Jubilant Libyans marked a major step toward democracy after decades of erratic one-man rule, voting Saturday in the first parliamentary election after last year's overthrow and killing of longtime dictator Muammar Qaddafi.
But the joy over the historic vote was tempered by boycott calls, the burning of ballots and attacks on polling centers in Libya's restive east. It was the latest unrest in a chaotic transition that has exposed major fault lines in the oil-rich North African nation - the east-west divide and efforts by Islamists to assert power.
Lines formed outside polling centers more than an hour before they opened in the capital Tripoli, with policemen and soldiers standing guard and searching voters and election workers before they entered.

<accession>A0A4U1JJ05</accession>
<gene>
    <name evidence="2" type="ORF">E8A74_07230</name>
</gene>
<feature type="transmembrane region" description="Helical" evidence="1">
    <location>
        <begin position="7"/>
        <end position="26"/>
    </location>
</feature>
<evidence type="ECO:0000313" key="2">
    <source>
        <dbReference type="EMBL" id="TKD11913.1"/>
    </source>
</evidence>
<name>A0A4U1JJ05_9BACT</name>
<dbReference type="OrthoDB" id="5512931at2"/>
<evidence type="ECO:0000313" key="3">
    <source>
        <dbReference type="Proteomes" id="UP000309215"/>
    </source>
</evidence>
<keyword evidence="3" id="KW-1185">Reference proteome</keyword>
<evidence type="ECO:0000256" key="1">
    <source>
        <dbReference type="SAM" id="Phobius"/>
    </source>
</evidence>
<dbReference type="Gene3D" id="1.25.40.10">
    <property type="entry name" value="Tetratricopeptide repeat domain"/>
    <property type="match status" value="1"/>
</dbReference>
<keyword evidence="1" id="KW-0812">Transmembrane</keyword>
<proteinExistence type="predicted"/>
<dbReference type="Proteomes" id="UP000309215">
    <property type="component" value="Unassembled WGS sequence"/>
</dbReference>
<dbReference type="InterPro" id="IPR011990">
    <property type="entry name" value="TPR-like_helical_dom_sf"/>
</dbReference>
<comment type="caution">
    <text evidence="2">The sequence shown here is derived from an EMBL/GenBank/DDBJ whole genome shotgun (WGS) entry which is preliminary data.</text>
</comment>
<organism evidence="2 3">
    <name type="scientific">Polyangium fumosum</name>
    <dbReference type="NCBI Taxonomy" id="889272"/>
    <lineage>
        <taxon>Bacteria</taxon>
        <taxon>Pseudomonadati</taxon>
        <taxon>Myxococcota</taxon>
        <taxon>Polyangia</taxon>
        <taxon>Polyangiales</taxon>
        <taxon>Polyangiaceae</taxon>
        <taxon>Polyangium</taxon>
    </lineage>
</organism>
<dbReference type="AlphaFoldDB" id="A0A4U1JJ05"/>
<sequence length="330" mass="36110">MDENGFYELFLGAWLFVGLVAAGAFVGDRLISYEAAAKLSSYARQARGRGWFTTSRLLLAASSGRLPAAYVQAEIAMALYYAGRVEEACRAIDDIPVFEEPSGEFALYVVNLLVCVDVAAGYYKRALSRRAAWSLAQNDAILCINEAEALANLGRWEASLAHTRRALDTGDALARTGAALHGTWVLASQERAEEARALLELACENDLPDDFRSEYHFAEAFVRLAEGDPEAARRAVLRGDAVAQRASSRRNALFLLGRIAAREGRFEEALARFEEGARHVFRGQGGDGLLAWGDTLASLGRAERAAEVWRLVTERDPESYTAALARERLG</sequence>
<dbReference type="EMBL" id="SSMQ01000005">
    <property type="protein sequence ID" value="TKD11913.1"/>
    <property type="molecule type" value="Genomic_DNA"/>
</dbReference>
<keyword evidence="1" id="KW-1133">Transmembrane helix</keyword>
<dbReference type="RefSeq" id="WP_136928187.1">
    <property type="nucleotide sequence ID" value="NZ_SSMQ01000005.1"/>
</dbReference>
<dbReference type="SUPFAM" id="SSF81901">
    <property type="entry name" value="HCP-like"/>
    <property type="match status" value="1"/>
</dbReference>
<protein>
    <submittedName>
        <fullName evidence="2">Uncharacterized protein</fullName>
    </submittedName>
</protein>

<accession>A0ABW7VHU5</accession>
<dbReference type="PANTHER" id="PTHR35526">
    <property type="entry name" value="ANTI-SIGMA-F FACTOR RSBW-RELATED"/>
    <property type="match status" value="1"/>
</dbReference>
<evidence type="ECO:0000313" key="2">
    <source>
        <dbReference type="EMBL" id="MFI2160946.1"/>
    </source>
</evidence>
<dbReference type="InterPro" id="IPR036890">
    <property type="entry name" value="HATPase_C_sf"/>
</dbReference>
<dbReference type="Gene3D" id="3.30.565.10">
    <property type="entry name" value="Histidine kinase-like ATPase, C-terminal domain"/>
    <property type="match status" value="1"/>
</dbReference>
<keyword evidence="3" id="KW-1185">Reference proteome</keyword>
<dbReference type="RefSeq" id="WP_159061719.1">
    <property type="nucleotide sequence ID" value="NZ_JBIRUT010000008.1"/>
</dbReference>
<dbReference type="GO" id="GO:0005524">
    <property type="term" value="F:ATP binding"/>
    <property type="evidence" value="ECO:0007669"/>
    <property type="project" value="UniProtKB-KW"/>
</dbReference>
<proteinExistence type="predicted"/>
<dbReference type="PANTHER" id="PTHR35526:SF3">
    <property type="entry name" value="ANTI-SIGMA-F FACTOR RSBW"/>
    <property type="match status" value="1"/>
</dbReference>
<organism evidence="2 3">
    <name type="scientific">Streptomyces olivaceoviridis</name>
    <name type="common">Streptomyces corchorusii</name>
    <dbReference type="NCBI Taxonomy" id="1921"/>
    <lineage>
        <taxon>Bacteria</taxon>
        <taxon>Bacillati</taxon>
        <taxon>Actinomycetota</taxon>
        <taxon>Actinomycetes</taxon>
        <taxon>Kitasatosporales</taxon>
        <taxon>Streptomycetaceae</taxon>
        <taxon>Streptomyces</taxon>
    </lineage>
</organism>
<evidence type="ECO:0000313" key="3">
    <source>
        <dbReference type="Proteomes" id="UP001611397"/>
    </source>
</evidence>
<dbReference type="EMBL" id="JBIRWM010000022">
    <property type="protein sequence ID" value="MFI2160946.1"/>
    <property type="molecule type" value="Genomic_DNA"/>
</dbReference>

"I have a strange but beautiful feeling today," dentist Adam Thabet said as he waited his turn to cast a ballot. "We are free at last after years of fear. We knew this day would come, but we were afraid it would take a lot longer."
The election for a 200-seat parliament, which will be tasked with forming a new government, is a key milestone after a bitter civil war that ended Qaddafi's four-decade rule.
But the desert nation of 6 million people has experienced a rocky transition since Qaddafi was killed by rebel forces in his home city of Sirte in late October. Armed militias operate independently, refusing to be brought under the umbrella of a national army, and deepening regional and tribal divisions erupt into violence with alarming frequency.